New Windows 10 MCSD Credential Makes Its Debut
In the wake of the recent (and apparently ongoing) release of Windows 10, MS has now unleashed a new Microsoft Certified Solution Developer, or MCSD, certification. MCSD: Universal Windows Platform also gives an indication Microsoft's future direction regarding its desktop platform.
Rather than labeling the credential with a specific Windows version (such as Windows 10), the company instead focuses on the more general concept of a "Universal Windows Platform" through which it seeks to help developers created what the company calls "a compelling user experience." The credential will also encourage the leveraging of "other services and devices" while using "best coding practices to enhance maintainability."
This latest developer certification goes live next week on Oct. 13 and will require candidates to pass three exams — namely:
As I write this blog post, this new credential is not yet present on the MCSD home page, though Larry Kaye's Oct. 8 Born to Learn blog post entitled "Certification Update: New Windows 10 MCSD" promises that it will appear there soon (probably on Oct. 13, when the credential goes live).
There are two things about this forthcoming MCSD credential that I find extremely interesting. First and probably foremost, it's that the credential is explicitly associated with Windows 10, but does not include the Windows 10 moniker in its name. Second, the use of the Universal Windows Platform terminology, coupled with the exam descriptions' focus on mobile line of business (LOB) apps, and the emphasis on lifecycle management, all tell me that MS is trying to roll out a new paradigm for its most modern app and application development tools, languages, and methods.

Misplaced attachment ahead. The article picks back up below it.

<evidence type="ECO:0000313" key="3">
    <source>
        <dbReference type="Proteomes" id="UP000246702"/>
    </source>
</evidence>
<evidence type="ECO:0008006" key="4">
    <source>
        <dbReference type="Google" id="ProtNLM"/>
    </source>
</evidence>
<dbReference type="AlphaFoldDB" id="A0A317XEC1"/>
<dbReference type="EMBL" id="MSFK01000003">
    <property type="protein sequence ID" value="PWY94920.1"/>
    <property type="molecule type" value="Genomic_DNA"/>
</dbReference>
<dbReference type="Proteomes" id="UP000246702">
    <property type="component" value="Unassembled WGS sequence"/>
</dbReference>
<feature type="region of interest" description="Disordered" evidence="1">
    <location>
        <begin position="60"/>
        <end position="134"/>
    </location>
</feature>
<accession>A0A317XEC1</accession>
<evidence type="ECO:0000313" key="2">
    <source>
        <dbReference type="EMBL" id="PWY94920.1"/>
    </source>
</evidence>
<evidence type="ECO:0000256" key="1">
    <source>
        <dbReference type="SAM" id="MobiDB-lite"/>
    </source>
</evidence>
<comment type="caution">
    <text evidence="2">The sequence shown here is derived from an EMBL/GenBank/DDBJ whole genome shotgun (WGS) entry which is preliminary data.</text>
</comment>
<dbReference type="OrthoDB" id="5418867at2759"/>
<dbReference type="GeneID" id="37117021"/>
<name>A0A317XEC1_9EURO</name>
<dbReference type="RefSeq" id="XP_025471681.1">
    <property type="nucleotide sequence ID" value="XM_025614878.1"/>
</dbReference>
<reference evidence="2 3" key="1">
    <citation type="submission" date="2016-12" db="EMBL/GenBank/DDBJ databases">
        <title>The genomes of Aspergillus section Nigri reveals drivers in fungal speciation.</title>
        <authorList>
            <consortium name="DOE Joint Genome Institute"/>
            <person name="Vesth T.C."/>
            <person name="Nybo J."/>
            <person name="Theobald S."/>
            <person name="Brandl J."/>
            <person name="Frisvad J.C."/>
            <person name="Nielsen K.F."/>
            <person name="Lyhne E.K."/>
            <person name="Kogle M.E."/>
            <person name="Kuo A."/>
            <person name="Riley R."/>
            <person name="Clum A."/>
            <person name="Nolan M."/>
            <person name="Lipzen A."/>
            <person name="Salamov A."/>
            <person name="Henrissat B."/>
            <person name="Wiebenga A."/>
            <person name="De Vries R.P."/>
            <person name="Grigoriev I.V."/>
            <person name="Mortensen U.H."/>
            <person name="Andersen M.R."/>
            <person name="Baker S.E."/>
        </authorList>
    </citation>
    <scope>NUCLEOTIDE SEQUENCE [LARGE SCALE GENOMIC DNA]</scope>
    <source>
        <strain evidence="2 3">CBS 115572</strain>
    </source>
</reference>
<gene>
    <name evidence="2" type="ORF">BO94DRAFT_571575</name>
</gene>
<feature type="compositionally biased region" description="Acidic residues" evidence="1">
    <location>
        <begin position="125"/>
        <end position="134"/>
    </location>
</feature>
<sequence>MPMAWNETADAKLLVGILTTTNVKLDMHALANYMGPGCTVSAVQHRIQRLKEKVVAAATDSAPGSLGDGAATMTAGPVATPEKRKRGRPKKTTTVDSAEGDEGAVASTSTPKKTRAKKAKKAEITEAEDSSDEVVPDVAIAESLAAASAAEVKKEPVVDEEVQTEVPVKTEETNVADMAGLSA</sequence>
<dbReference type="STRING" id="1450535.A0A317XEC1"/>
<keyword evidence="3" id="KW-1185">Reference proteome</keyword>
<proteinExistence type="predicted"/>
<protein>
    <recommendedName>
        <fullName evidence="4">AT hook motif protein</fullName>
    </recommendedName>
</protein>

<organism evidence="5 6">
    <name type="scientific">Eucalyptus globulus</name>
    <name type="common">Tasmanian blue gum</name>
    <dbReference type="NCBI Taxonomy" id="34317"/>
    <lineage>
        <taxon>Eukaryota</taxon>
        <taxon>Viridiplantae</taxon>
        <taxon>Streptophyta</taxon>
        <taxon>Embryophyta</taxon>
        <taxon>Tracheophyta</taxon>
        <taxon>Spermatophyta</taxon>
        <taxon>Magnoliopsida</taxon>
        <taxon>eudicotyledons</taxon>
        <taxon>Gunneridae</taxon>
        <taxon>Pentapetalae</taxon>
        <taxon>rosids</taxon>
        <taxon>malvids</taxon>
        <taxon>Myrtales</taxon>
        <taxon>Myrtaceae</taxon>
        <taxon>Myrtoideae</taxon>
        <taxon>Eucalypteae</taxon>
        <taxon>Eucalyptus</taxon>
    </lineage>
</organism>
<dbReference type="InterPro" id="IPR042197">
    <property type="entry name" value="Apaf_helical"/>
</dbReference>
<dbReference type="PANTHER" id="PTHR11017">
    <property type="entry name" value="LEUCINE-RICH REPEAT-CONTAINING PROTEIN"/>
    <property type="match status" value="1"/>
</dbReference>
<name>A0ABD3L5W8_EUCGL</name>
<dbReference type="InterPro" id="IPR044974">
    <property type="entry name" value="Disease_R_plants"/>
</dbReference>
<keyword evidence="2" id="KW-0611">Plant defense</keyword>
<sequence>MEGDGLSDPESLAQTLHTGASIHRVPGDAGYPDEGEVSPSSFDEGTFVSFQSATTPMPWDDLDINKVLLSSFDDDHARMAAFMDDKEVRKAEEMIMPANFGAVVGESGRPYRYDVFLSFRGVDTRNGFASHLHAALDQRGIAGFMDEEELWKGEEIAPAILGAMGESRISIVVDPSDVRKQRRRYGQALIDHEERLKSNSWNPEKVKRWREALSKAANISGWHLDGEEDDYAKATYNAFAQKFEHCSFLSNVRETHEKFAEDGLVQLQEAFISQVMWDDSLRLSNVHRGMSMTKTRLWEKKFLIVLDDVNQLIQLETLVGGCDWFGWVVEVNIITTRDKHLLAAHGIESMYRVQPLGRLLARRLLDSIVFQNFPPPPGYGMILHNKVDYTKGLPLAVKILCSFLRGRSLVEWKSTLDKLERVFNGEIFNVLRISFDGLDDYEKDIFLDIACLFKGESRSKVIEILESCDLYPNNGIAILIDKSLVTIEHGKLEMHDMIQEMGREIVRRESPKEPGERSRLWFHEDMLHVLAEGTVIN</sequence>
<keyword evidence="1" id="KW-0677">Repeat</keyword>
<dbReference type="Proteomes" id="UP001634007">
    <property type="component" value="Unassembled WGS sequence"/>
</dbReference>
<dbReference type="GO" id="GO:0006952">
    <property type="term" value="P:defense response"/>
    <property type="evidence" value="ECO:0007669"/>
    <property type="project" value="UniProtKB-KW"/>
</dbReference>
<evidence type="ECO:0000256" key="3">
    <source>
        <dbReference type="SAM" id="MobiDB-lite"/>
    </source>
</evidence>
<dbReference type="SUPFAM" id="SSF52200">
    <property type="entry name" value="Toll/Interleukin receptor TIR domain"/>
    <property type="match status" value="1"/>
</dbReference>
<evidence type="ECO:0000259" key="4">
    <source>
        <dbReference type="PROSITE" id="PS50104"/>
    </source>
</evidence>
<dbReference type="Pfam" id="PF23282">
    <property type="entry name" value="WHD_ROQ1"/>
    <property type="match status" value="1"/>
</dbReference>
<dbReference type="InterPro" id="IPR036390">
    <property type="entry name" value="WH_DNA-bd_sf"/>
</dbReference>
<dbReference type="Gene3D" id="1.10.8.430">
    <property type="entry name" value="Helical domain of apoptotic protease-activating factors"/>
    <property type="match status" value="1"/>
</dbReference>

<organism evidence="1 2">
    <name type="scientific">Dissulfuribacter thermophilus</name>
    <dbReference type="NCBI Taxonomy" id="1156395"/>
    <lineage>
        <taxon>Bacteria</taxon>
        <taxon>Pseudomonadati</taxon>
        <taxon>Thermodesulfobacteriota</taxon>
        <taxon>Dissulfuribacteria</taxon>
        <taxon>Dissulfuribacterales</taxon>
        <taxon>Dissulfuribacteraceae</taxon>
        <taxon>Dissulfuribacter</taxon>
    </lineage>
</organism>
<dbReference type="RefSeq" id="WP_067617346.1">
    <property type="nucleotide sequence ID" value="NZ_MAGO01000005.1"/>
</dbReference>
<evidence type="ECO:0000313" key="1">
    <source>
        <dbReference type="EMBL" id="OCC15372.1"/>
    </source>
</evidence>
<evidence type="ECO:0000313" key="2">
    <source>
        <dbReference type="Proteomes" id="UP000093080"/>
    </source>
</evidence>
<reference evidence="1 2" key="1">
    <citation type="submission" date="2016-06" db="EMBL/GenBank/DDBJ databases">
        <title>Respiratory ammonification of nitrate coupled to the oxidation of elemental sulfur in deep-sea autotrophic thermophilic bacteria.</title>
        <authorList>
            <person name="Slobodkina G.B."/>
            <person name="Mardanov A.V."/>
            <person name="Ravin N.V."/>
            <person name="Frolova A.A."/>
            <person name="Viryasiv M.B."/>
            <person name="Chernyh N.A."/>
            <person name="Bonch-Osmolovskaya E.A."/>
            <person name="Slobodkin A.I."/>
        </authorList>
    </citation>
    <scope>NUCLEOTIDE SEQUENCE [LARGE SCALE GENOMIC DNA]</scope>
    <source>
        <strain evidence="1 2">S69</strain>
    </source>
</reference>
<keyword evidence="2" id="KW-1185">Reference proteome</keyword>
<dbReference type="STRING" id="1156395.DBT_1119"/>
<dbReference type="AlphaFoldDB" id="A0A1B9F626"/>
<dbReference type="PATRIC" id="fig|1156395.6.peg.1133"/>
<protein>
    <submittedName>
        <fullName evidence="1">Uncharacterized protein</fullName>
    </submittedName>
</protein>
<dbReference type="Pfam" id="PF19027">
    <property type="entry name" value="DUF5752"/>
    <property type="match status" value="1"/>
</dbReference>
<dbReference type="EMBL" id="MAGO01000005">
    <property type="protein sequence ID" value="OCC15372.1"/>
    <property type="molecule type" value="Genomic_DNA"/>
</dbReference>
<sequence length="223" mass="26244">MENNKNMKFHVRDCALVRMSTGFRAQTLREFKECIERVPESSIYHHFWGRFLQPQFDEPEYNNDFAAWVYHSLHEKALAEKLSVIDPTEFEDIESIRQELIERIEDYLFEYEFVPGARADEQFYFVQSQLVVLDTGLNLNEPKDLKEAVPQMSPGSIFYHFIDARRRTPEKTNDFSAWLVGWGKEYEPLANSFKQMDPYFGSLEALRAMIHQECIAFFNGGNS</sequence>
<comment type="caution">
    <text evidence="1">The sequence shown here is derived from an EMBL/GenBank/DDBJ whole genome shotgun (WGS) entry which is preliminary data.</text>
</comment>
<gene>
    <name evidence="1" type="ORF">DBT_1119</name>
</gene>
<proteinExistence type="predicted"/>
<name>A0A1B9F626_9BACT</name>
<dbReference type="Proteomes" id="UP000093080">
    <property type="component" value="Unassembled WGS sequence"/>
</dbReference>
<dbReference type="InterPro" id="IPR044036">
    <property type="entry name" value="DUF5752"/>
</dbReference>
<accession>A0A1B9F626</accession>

I sincerely believe that the terminology seeks to promote a development mindset that will put conventional, desktop-oriented application development and more modern mobile app development all under the same umbrella, and all within the purview of a single consistent set of development tools (visual development, source code controls, test and deployment environments, and so forth). This snapshot of the "Skills measured" items for the 70-354 exam speaks directly to all of these points in stark, simple relief:
What will be most interesting to watch over time is whether or not the developer community picks up this vision and runs with it. Microsoft has tried to redefine and relabel its development apparatus several times in the last decade, first around web-based application, and then later around Modern/Windows Store UI and mobile apps, with varying degrees of success.
It's clear that the company is savvy enough to understand that developer engagement and participation in their vision is an important element of future success. The open question still remains whether or not this new vision will capture enough fancy amongst and amidst the developer community to create the kind of critical mass necessary to add momentum to the Windows 10 quick cadence model for OS updates and revisions, and to give it the legitimacy and widespread support it needs to succeed. Very interesting, indeed!